Study links excessive screen time to developmental delays in children

Study links excessive screen time to developmental delays in children

Study links high levels of screen time to slower child development

While screen time amounts for children have been debated for decades, one study finds that longer screen time for children ages 2-5 could lead to learning delays.

Girls were more likely to score higher on developmental tests (β 0.23, 95% CI 0.18-0.27) and tended to have less screen time (β -0.06, 95% CI -0.11 to -0.02).

But the results have been contested by others in the field who say the study did not take into account what the children were using the screens for, and that the influence of screens had a smaller effect than other factors such as family income, the child's sleep and whether they were read to.

When young children are observing screens, they may be missing important opportunities to practice and master interpersonal, motor, and communication skills. They analyzed how much screen time the children received, and how they fared on developmental screening tests, at ages two, three and five.

In the study, 2-year-olds spent about 17 hours a week in front of a screen.

When followed across three time points, researchers found the children with higher levels of screen time were not meeting their developmental milestones as expected.

Share on PinterestChildren who have too much screen time at age 2 can have learning delays by age 3, researchers say.

To determine that, gold-standard experimental designs that randomly assign children to receive or not receive screen time, and then see how they develop, are needed.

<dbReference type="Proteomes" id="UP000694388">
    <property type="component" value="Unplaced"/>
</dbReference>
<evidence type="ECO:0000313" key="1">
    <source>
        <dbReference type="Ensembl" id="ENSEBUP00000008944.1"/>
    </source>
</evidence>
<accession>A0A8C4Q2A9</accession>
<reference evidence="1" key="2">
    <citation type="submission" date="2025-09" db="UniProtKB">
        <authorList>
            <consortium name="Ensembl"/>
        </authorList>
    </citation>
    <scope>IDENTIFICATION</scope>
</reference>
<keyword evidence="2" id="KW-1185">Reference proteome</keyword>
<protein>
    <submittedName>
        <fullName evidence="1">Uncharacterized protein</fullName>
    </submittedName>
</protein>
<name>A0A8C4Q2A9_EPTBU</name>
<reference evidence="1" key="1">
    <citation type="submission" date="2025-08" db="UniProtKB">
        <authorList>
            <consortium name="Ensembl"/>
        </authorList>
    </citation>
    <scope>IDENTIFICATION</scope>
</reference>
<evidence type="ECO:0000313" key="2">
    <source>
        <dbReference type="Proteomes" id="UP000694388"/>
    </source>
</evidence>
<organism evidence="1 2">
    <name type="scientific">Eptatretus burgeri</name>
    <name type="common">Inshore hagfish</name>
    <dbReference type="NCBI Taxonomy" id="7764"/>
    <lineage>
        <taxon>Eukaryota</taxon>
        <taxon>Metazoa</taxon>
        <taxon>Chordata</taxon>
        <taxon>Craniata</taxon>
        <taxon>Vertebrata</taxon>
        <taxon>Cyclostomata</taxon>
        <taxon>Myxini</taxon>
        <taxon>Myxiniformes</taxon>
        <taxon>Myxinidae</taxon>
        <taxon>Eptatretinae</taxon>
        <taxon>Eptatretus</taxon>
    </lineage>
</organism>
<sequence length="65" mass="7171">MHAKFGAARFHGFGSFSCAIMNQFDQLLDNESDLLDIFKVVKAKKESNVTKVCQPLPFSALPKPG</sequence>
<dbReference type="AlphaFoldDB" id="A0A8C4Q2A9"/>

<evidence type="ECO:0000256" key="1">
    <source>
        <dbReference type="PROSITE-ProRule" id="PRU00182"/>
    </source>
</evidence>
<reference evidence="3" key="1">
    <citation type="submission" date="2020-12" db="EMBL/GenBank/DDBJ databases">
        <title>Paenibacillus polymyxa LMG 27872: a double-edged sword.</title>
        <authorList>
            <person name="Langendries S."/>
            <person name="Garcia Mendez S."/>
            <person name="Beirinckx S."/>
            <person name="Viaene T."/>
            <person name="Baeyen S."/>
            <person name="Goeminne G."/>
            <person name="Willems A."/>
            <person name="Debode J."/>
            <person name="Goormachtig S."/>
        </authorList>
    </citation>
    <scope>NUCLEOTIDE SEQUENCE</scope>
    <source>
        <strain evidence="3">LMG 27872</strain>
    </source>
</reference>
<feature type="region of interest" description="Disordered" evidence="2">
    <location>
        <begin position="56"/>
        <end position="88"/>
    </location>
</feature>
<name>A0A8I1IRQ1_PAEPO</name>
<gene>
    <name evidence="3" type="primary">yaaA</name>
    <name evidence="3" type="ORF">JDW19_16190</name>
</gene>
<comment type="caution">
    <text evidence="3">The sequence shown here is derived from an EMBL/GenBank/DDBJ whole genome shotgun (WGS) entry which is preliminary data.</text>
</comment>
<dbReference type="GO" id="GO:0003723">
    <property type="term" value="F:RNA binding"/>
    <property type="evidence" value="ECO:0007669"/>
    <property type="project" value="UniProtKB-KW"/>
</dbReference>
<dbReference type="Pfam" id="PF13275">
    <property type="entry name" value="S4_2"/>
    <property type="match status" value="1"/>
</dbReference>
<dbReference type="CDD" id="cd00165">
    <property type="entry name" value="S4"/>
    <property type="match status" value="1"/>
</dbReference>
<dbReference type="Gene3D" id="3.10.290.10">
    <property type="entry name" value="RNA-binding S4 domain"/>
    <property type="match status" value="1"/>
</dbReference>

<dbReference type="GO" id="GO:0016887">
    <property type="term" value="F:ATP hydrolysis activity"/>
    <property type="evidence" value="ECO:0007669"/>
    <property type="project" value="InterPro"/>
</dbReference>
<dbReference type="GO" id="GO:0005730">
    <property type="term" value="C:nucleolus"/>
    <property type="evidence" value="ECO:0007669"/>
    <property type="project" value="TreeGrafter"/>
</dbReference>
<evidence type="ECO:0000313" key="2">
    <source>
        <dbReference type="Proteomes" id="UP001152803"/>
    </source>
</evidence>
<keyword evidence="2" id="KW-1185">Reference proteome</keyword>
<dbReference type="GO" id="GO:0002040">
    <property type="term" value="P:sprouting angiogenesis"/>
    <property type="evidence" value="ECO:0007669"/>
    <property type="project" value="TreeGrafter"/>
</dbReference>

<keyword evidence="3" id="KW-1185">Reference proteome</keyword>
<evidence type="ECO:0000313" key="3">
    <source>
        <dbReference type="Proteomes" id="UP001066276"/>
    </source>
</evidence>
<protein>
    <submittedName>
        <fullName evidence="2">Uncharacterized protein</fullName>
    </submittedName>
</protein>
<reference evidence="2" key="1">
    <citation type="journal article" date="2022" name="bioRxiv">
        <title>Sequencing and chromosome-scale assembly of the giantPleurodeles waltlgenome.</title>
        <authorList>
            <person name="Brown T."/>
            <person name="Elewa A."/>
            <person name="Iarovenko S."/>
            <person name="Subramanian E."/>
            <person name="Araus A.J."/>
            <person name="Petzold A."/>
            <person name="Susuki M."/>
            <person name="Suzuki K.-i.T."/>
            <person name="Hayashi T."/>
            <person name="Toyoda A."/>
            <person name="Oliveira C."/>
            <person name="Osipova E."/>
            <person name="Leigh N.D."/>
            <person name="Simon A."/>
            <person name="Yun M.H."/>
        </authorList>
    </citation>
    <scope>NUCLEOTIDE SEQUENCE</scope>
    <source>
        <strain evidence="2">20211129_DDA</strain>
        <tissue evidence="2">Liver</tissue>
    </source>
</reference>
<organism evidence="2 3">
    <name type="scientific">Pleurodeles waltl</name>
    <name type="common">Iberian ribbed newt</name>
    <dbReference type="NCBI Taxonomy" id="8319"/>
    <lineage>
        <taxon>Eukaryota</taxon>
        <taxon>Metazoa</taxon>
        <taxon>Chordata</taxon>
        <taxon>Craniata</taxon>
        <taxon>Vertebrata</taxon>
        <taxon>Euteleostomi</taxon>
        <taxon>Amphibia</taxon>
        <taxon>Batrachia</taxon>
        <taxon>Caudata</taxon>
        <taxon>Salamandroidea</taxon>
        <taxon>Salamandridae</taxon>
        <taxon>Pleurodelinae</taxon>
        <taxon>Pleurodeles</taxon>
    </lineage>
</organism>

In an e-mail, Dr. Max Davie, officer for health promotion for the Royal College of Paediatrics and Child Health in Britain, said the latest study shows only "a weak association between screen time and developmental outcomes".

Meanwhile the Canadian Pediatrics Society recommends that children between the age of two and five spend no more than one hour a day in front of a screen. As a mother of four, the youngest of which are two-year-old twins, she tries to keep their screen time to a minimum: four hours total on weekends, and on most weekdays, none at all.

At two years, three years, and five years, mothers were asked to record how much time their child spent using screens, including time in front of the TV, computer or other devices.

The team explains that there are possibly two ways in which the screen time could affect the children. She is research chair of child development with the University of Calgary's department of psychology, in Canada.

Our study shows an association between screen time and child development.

Madigan encourages parents and guardians to set a good example and attempt to engage their children while they're watching the devices.

Part of the problem is that toddlers' brains aren't developed enough to apply things they learn from two-dimensional screens to what they experience in three-dimensional life, Madigan said by email.

The group found that negative effects linked to screen time are mostly a result of choosing screen time over activities such as sleeping, eating well, exercising, and socializing, rather than a direct negative effect. Parents should also choose high-quality shows and watch them with their children.

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